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Decoding the melt-in-your-mouth mysteries of chocolate

What happens in your mouth when you eat a piece of chocolate? Scientists unravel the secret of chocolate’s irresistible texture with a view to developing healthier luxury chocolates.

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Scientists supported by the EU-funded LubSat project have gained valuable insight into the process that takes place when someone puts a piece of chocolate in their mouth and it begins to melt, providing the smooth texture we all love. The researchers hope that decoding this process could help them develop a new generation of luxury chocolates with the same irresistible texture, but without any guilt attached to the pleasure of eating them. The study was published in the journal ‘ACS Applied Materials & Interfaces’.

It is all in the lubrication

The chocolate sensation we get in our mouths comes from the way the chocolate is lubricated. Lubrication can be provided by the chocolate’s ingredients, our saliva or a combination of the two. Fat plays an important role almost as soon as a piece of chocolate touches the tongue. After that, the solid cocoa particles that are released become more important in terms of how the chocolate feels in the mouth. This means that fat deeper inside the piece of chocolate plays a more limited role, so reducing it would not affect the chocolate sensation. “Lubrication science gives mechanistic insights into how food actually feels in the mouth. You can use that knowledge to design food with better taste, texture, or health benefits,” explains study senior author Prof. Anwesha Sarkar of LubSat project host University of Leeds, United Kingdom, in a news item posted on ‘SciTechDaily’. “If a chocolate has 5% fat or 50% fat it will still form droplets in the mouth and that gives you the chocolate sensation. However, it is the location of the fat in the make-up of the chocolate which matters in each stage of lubrication, and that has been rarely researched. We are showing that the fat layer needs to be on the outer layer of the chocolate, this matters the most, followed by effective coating of the cocoa particles by fat, these help to make chocolate feel so good.” For the study, the team used a luxury brand of dark chocolate and conducted tests on an artificial 3D tongue-like surface. Employing analytical techniques from a field of engineering called tribology, they studied the interaction and friction between fluids and surfaces, and the role played by lubrication (i.e. saliva or liquids from the chocolate). They found that the smooth feeling chocolate imparts while in the mouth is provided by a fatty film that it releases when it touches the tongue. “With the understanding of the physical mechanisms that happen as people eat chocolate, we believe that a next generation of chocolate can be developed that offers the feel and sensation of high-fat chocolate yet is a healthier choice,” remarks first author Dr Siavash Soltanahmadi, also from the University of Leeds. “Our research opens the possibility that manufacturers can intelligently design dark chocolate to reduce the overall fat content. We believe dark chocolate can be produced in a gradient-layered architecture with fat covering the surface of chocolates and particles to offer the sought-after self-indulging experience without adding too much fat inside the body of the chocolate.” According to the LubSat (Unravelling Multi-scale Oral Lubrication Mechanisms (macro-to-nano): A Novel Strategy to Target Satiety) researchers, the study’s techniques could also be used to investigate other foods that undergo a phase change, such as ice cream and margarine. For more information, please see: LubSat project web page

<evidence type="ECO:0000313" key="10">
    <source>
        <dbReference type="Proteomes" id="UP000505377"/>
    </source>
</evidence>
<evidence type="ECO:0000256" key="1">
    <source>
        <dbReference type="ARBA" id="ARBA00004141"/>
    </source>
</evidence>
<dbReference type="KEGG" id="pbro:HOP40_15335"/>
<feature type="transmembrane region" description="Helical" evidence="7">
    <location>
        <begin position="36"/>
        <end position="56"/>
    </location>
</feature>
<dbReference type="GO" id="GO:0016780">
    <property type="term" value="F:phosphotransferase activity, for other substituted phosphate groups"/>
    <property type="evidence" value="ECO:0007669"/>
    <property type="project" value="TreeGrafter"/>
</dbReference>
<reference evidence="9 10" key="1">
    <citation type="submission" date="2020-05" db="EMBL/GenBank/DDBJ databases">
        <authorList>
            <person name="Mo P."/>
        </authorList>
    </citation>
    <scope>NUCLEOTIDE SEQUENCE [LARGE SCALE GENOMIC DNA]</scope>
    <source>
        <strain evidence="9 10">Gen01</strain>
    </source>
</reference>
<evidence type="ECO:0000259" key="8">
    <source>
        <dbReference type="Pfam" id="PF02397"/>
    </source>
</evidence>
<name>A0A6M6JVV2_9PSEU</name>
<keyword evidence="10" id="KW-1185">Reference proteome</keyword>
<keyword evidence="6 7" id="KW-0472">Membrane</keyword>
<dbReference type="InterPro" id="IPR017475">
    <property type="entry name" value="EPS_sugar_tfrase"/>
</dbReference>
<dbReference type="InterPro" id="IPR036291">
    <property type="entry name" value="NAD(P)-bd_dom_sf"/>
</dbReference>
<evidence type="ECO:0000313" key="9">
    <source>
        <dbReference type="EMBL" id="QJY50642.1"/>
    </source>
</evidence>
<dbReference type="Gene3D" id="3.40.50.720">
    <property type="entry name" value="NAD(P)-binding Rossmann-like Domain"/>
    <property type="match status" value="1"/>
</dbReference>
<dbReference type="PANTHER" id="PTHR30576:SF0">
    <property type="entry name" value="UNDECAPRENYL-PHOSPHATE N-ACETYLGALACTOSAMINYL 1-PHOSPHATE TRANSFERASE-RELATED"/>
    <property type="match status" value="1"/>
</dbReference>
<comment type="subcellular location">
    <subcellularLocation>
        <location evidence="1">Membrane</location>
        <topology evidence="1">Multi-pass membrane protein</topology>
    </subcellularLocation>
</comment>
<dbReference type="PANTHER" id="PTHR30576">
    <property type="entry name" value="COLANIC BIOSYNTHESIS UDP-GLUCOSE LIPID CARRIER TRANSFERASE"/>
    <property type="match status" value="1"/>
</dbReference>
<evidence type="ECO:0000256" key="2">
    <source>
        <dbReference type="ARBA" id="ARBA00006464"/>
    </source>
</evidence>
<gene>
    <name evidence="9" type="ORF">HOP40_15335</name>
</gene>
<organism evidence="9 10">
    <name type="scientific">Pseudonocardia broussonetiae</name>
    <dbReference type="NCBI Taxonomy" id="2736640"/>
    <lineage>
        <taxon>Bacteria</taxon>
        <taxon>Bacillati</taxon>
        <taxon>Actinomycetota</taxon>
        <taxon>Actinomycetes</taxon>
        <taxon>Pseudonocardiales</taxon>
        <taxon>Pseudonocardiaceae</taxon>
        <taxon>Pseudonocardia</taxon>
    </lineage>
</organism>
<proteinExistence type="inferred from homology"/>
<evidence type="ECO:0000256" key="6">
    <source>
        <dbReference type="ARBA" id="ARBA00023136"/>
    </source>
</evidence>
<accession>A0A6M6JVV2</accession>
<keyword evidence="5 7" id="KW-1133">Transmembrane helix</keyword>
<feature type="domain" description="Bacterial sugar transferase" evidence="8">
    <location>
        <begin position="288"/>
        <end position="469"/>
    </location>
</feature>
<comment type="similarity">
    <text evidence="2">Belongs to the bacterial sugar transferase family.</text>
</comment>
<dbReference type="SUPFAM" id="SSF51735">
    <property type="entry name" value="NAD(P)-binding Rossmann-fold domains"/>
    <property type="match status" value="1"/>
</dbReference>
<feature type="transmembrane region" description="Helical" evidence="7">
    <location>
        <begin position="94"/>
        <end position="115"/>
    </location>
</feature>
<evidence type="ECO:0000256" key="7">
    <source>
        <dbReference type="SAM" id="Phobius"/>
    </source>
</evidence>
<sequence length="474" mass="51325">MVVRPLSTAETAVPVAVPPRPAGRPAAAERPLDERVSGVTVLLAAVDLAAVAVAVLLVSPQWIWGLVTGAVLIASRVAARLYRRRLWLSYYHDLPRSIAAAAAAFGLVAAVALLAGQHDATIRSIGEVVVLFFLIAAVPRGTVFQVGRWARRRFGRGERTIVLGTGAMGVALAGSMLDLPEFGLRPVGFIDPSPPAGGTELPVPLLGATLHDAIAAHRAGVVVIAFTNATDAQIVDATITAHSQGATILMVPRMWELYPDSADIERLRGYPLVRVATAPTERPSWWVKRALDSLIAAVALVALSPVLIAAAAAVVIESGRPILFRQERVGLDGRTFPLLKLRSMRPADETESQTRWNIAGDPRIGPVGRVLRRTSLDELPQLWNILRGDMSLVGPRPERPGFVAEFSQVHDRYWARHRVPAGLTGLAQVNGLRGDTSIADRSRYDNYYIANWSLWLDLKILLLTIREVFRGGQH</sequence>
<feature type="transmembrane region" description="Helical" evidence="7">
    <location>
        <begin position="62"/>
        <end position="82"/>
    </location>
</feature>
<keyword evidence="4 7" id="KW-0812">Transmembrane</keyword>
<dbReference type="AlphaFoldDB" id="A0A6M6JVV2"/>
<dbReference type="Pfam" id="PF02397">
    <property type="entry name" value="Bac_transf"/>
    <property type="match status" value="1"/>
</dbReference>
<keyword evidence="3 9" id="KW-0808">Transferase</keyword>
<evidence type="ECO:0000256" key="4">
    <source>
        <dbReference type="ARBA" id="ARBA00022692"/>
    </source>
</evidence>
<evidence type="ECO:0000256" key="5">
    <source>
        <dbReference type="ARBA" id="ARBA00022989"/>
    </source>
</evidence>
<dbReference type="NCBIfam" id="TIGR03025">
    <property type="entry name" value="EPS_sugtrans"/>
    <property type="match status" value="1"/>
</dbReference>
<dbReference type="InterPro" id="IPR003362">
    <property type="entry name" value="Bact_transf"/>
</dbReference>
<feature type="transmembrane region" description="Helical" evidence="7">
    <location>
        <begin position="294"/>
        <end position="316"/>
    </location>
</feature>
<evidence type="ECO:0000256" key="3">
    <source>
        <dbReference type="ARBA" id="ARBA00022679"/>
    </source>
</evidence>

LubSat, chocolate, fat, mouth, texture, sensation, lubrication

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